A particularly rare event is predicted to unfold this year, further threatening agricultural land already suffering under extreme weather conditions. Many countries have faced intense and sometimes unforgiving weather patterns in recent years, partly as a consequence of the current ‘double La Niña’ event. Scientists at the United States National Oceanic and Atmospheric Administration (NOAA) now project a ‘triple La Niña’ event for the end of the year, potentially prolonging some of these unfavourable conditions.
In the late months of 2020, sea surface temperatures in the Niño region 3.4 dropped past 0.5°C below normal, initiating the first months of the ongoing moderate La Niña event. Since then, the temperatures have remained below average and forecasters at NOAA are predicting a rare third consecutive La Niña season. The chances of the phenomenon existing into the Northern Hemisphere winter 2022/23 is over 90%, with predictions weakening slightly in the new year. La Niña events often appear in two-year cycles, but a third year is less common, with the last encounter occurring from 1998 until 2001.
The relationship between the Pacific Ocean sea surface temperature and the atmosphere has a knock-on effect on the climate systems globally. For this reason, La Niña events tend to create typical weather systems in certain parts of the world. Most reportedly are the dry conditions that have prevailed in southern United States, impacting crops like grains, oilseeds and cotton. Also, the event has caused prolonged dry conditions in central-southern Brazil over the past two years, as well as recent heavy rainfall in Southeast Asia and dryness in eastern China.
A third year of La Niña could result in more extreme weather cases globally. Drought conditions could continue to impact central Brazil, as it has since November 2020. Moderate increases in rainfall during the 2021/22 season have slightly raised yield expectations for some crops in the country, such as oranges, coffee and sugar, although it has still been too dry for optimum growth. Conditions have also been particularly dry in China during 2022, causing problems for many commodities. China is a major production and export centre for agricultural commodities, threatening many different markets, including rice, grains and cotton. Many other countries and crops could face extreme conditions should the La Niña remain.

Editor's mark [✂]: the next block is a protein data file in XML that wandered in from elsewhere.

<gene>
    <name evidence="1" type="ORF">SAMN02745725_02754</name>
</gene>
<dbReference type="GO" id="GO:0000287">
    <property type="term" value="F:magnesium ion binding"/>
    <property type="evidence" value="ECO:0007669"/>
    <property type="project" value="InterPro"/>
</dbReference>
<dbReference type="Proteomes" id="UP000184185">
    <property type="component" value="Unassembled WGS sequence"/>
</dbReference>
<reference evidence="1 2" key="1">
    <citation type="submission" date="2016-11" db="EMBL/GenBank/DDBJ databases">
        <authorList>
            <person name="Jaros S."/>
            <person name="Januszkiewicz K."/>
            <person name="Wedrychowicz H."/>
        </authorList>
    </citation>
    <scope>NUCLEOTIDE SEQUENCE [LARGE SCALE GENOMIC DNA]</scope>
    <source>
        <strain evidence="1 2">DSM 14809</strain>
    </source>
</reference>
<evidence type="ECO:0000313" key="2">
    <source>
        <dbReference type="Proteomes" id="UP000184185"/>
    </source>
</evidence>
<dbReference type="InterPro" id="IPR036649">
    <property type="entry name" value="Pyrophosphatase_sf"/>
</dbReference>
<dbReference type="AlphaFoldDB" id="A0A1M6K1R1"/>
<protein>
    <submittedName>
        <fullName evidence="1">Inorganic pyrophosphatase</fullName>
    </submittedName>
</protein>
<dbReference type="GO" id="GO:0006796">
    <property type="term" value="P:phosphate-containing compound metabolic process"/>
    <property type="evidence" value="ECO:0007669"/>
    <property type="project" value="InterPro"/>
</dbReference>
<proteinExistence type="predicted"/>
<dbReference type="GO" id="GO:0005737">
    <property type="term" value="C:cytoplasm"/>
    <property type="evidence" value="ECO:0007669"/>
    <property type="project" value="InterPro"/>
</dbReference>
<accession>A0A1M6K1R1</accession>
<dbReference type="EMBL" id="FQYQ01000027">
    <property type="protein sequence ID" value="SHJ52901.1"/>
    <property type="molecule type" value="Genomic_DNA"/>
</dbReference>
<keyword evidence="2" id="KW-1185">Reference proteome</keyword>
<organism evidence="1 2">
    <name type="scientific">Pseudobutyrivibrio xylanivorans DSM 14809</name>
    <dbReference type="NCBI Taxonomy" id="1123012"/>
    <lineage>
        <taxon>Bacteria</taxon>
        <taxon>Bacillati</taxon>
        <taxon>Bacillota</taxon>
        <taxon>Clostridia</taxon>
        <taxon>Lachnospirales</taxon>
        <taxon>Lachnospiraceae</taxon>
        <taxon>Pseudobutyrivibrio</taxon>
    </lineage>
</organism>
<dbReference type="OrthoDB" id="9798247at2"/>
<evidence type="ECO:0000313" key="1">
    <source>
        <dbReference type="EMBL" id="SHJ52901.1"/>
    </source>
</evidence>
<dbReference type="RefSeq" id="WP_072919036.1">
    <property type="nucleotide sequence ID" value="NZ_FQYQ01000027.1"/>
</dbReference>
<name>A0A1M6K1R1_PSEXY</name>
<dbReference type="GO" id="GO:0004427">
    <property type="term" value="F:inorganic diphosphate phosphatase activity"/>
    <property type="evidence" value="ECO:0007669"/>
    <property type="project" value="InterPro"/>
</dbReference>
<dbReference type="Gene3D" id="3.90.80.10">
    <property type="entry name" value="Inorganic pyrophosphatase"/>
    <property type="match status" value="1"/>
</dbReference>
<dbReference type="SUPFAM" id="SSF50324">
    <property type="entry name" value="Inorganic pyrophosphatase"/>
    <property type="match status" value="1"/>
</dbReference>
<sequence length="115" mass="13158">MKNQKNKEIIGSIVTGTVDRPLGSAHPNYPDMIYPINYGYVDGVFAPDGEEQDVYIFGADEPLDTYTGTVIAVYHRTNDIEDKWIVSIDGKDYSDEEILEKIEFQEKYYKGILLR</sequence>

La Niña events are also known for fuelling more intense Atlantic hurricane seasons. As the Pacific Ocean cools, the atmospheric stability wanes over the Atlantic, acting as a catalyst for storm development. The 2021 Atlantic hurricane season turned out to be the third-most active on record, with more named storms than average and of higher intensity. The peak month of activity is often September, so as the La Niña begins to strengthen again, this could bring a wave of tropical activity to the 2022 Atlantic hurricane season, further threatening agriculture.